The Miss Truths About Living And Travel With On A Boat
Truth 1: We have discovered that there are huge extremes in the day to day and having a grounded relationship is essential. This trip is a love story first and adventure second. Love is important as it’s love that stops you from pushing your partner overboard when they are being a prat!
Truth 2: Weather, anchoring, entries and exits are the biggies of living on a boat. This is when the shit will hit the fan so like the French “be careful”. Try and think ahead and prepare for the worst and act accordingly, then when your boat is in or secure you can enjoy the moment. Practice and extra checking is worth doing.
Truth 3: Leaving all your stuff and downsizing to a boat is easier than you think. Like you we had a nice home and heaps of “stuff”. Packing up, selling and moving on was empowering rather than daunting. Small is beautiful and less is more.
Truth 4: Once you get used to sailing, going fast is the best. One knot slower adds large amounts of time to a trip. Going slow sucks. This in effect means trimming the sails, fixing the ropes (sheets) and taking hold of the helm is worth it and fun. Go Fast but Go Carefully. Yeah Baby!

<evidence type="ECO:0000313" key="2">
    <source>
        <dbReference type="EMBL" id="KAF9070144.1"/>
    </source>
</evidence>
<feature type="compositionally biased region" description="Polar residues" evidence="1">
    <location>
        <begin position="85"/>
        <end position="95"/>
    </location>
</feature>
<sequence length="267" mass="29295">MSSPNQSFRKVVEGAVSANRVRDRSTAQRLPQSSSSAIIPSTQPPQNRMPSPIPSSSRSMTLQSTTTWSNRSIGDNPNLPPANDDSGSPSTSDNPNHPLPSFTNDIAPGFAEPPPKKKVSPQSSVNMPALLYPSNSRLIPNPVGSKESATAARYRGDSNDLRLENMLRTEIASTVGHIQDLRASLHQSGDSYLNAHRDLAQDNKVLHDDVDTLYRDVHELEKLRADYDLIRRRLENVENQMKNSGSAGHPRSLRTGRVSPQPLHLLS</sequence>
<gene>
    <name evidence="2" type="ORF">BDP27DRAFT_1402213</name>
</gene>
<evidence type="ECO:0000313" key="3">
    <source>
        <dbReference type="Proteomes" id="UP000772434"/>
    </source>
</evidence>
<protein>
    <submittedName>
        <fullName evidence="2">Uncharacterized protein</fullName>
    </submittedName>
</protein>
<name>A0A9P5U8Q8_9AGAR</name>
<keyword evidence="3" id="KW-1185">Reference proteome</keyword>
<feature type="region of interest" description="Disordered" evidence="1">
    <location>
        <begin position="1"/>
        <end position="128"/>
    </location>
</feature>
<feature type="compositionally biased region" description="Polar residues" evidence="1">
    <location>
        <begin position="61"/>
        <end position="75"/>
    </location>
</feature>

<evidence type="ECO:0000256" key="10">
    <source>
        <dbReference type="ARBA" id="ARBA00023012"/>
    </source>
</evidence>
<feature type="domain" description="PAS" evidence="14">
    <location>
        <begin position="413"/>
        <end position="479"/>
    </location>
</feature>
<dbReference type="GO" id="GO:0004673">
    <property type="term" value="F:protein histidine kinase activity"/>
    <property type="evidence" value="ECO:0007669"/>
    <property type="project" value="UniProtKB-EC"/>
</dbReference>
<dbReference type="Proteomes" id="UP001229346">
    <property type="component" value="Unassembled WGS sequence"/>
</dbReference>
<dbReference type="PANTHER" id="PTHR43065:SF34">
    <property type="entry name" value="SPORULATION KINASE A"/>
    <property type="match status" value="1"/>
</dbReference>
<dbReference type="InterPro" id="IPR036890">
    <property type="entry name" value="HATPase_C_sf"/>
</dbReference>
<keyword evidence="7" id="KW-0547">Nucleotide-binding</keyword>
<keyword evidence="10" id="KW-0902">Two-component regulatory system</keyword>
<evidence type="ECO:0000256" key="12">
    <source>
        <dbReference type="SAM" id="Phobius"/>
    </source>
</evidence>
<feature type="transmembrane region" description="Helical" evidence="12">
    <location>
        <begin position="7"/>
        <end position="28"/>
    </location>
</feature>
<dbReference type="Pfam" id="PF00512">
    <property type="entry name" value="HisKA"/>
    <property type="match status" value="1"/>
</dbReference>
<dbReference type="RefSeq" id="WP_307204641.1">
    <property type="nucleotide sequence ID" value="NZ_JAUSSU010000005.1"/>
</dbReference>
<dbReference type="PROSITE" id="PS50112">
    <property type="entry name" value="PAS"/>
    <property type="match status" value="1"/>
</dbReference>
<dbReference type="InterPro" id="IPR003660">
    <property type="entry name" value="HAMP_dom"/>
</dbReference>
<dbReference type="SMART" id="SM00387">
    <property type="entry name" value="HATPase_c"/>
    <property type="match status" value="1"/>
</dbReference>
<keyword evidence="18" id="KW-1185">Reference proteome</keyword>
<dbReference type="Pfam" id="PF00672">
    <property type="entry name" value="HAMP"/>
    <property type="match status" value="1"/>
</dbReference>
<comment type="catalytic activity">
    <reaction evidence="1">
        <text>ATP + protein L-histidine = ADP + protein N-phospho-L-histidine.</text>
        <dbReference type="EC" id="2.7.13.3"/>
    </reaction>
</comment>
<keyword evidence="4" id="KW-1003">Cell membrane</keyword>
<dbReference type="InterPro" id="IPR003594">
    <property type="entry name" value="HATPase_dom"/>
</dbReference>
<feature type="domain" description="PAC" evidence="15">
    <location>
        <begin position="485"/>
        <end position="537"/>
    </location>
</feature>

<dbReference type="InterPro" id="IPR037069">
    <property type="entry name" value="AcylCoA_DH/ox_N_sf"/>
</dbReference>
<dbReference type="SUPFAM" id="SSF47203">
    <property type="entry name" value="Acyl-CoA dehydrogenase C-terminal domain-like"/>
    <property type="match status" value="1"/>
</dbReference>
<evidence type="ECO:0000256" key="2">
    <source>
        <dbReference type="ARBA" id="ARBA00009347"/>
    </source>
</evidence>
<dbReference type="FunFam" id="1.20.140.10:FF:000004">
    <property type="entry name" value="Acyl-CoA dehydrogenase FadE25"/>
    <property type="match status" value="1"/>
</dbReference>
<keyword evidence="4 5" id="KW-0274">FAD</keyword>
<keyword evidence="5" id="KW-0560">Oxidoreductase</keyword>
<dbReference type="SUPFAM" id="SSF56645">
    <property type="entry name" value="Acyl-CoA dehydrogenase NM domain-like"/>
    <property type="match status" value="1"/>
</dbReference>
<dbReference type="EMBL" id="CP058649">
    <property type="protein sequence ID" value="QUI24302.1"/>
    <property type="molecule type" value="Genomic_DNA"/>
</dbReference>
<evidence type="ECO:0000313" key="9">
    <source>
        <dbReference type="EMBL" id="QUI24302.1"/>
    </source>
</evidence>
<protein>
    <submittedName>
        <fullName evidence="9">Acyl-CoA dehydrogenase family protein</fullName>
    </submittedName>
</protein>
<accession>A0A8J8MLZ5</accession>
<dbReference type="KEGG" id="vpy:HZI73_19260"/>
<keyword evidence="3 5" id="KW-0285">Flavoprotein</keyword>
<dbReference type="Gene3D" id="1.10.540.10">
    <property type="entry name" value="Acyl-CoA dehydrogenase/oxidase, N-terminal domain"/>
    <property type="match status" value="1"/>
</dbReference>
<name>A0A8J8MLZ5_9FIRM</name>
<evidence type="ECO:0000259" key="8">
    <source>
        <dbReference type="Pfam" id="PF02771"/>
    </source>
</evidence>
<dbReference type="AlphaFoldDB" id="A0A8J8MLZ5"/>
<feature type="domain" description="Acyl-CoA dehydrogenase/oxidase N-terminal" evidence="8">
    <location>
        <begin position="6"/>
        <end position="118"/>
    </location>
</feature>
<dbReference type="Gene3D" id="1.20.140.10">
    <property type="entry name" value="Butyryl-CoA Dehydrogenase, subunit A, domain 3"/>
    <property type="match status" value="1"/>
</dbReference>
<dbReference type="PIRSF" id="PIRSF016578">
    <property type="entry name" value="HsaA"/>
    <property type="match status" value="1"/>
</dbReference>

Truth 5: When you arrive in a new port it takes about two days to get into the groove of being a local. The first day of arrival in a new port is always a little unsettling. Once your boat is moored it takes time to find the local grocery store, market and bike tracks etc. Then by morning three the early discomfort is gone and this is your new home town and neighbourhood and you feel right at home be it in port or anchor.
Truth 6: Public toilets are usually disgusting and take grotty to a whole new level of icky. You just have to build a bridge and get over it as well as carry hand wipes at all times and never sit down. Learning how to breath through your mouth only and blocking your nose is a good party trick as well.
Truth 7: As you travel you will appreciate McDonald’s. Free wi fi and clean toilets without exception guarantee your presence and you often visit for one coffee.